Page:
Prayer Flags or Tibetan Prayer Flags are colorful rectangular cloth, usually seen on the Himalaya peaks and Gumbas. They are a symbol of religious beliefs to bless the pilgrimage sites and also for various other purposes. Prayer flags are supposed to have originated with Bon (Bon is a native pre-Buddhist religious tradition of Tibet). These traditional prayer flags have various woodblock-printed text and images in them.
The Tibetan Prayer Flags flutter free with the wind in the sky, and these flaps reflect the Buddhist culture. The Flags are considered to bring peace, prosperity, and goodwill. There are five colours of sequence in the Prayer Flags pattern, and these patterns must be consistent and not shuffled. The five colours are blue, white, red, green, and yellow, representing five different elements. The Blue colour represents sky and space, White symbolises air and wind, Red is fire, Green represents Water, and Yellow is for Earth. The balance among these five elements must be made in order to bring harmony and good health to our lives.
Symbol and Images in the Prayer Flags
Each coloured prayer flag has an image of a wind horse having three significant jewels on its back. These three jewels have three symbols- the Buddha, His Teachings, and the Buddhist community. The scrips which surround the wind horse are different traditional mantras that adore various deities. The scripts on four corners represent the image of four strong animals- the Dragon, the Tiger, the Garuda, and the Snowlion. The four animals are known for their strength, capacity, and fury.
Hanging the Prayer Flags
Before hanging a prayer flag(s), one must have a selfless feeling and positivity thinking about raising the flags. In Sanskrit, there is a phrase ‘Yad Bhaavam Tad Bhavati’, which means ‘As is your inner thought, so is the manifestations’, which is why a strong feeling and motivation is required when hanging the flags.
People also hang the prayer flags on their own rooms, study table, above the bed, or on the walls. Nowadays, we can also see people hanging the flags on bikes and cars. The presence of the flags brings the mind to peace and also purifies the thoughts.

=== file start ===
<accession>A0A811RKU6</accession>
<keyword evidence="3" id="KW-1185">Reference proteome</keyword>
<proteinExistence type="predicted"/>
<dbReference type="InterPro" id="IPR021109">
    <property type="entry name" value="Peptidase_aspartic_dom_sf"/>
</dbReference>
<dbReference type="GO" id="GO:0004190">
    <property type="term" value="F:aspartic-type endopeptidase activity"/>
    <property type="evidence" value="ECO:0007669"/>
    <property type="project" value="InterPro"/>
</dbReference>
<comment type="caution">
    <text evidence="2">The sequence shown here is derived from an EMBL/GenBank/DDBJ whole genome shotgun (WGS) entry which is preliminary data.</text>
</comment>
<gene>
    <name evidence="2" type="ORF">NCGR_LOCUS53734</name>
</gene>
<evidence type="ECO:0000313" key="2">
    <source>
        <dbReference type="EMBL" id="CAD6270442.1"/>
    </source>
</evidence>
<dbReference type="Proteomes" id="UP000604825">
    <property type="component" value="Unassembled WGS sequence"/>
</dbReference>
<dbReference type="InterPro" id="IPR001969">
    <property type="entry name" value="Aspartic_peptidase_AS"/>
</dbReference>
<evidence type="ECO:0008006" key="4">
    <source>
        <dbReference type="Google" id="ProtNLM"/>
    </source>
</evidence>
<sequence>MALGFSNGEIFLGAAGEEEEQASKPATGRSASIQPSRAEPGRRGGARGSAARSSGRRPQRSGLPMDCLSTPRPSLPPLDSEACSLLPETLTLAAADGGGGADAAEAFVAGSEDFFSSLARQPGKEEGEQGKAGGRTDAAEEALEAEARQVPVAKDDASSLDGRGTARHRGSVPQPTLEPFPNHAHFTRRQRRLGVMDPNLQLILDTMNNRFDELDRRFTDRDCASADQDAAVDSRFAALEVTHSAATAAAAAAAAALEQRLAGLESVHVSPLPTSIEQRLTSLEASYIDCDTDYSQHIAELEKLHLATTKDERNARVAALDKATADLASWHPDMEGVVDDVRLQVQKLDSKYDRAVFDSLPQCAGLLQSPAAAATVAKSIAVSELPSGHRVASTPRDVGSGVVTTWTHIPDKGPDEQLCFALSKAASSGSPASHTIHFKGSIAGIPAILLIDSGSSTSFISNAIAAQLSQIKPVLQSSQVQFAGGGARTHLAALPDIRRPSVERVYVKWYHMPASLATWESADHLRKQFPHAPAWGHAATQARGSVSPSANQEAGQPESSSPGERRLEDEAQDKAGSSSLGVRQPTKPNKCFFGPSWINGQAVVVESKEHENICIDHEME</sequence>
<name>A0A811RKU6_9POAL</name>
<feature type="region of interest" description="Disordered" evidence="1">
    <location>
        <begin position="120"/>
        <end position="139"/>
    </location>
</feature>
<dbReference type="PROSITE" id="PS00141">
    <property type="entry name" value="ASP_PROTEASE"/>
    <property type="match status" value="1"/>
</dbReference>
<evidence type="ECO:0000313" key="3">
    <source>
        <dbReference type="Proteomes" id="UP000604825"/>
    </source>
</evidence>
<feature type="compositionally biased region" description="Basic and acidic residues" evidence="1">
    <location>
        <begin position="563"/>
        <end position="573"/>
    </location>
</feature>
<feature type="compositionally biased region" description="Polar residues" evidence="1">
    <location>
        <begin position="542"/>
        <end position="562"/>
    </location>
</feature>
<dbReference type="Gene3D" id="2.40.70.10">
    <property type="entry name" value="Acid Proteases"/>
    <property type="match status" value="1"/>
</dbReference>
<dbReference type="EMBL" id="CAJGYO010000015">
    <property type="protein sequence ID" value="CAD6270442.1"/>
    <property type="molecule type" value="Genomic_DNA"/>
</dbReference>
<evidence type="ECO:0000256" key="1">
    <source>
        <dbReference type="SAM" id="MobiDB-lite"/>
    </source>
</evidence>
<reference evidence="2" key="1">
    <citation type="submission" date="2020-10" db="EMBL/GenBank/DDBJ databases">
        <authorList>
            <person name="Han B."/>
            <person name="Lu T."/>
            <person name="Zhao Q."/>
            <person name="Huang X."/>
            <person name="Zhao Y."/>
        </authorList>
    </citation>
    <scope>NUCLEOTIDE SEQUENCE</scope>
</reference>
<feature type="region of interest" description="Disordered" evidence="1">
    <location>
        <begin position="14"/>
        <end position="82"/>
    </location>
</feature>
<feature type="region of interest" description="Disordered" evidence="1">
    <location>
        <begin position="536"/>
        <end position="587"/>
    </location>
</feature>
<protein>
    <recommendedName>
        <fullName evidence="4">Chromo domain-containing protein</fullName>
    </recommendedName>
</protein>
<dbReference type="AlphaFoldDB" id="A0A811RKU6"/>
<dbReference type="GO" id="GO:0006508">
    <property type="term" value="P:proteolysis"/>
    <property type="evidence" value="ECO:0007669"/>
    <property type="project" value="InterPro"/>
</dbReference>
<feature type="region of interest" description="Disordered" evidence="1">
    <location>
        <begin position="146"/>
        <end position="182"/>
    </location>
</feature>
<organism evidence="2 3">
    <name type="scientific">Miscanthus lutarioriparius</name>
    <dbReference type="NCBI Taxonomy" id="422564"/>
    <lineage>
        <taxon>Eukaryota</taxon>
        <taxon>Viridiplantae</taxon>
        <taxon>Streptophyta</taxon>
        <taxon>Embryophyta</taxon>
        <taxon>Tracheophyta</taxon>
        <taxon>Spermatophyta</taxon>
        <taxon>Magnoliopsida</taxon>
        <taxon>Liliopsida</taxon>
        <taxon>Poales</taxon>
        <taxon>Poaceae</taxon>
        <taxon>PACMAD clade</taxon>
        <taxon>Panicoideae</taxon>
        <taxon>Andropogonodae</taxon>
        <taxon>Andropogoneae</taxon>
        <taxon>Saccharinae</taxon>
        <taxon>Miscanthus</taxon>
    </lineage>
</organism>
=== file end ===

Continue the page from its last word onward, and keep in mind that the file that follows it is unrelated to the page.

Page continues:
Auspicious Time to Hang the Flags
Generally, Prayer Flags are hanged on two auspicious days- Monday and Friday. When the flags are hung on auspicious days, the benefits of the flags will expand more. When hung on full moon day or new moon day, there is more prosperity on the place.
There are 100 million times more benefits when hung on solar eclipse and 7 million times in lunar eclipse.
Inauspicious Time to Hang the Flags
Similarly, there are various times that are considered Inauspicious to hang the prayer flags. Certain days are considered to have possession of ‘Baden Senpo’, who is assumed to be the demon in Buddhist culture. So during this time, there is negative energy, and it brings negativity if flags are hung. So, specific calendars must be consulted to know the inauspicious dates to raise the flags. During these days, the prayer flags should not be hanged.
How to dispose of the Prayer Flags?
The symbols and scripts on the flags are sacred and should be admired. So the flags should not be thrown in trash or ground but must be burnt carefully with respectful feelings. Even when burning, the flags should not touch the ground.
The Flags can fade and disintegrate naturally. So, the old faded flags are replaced by new ones. So the central teaching of Buddha, Impermanence(means; nothing is ever permanent), plays a great significance here.
Bring Down the Prayer Flags
When you bring down the prayer flags, they should not be separated because the five elements’ balance must remain steady until they are disposed of.
The Tibetan prayer flags are considered to spread the prayers and mantras wherever the wind from the flags blows. With the slightest movement of flags, the air near them is purified.
Here at Yuna Handicrafts, we provide high-quality and genuine prayer flags.
Also Check Out: Kukri Stand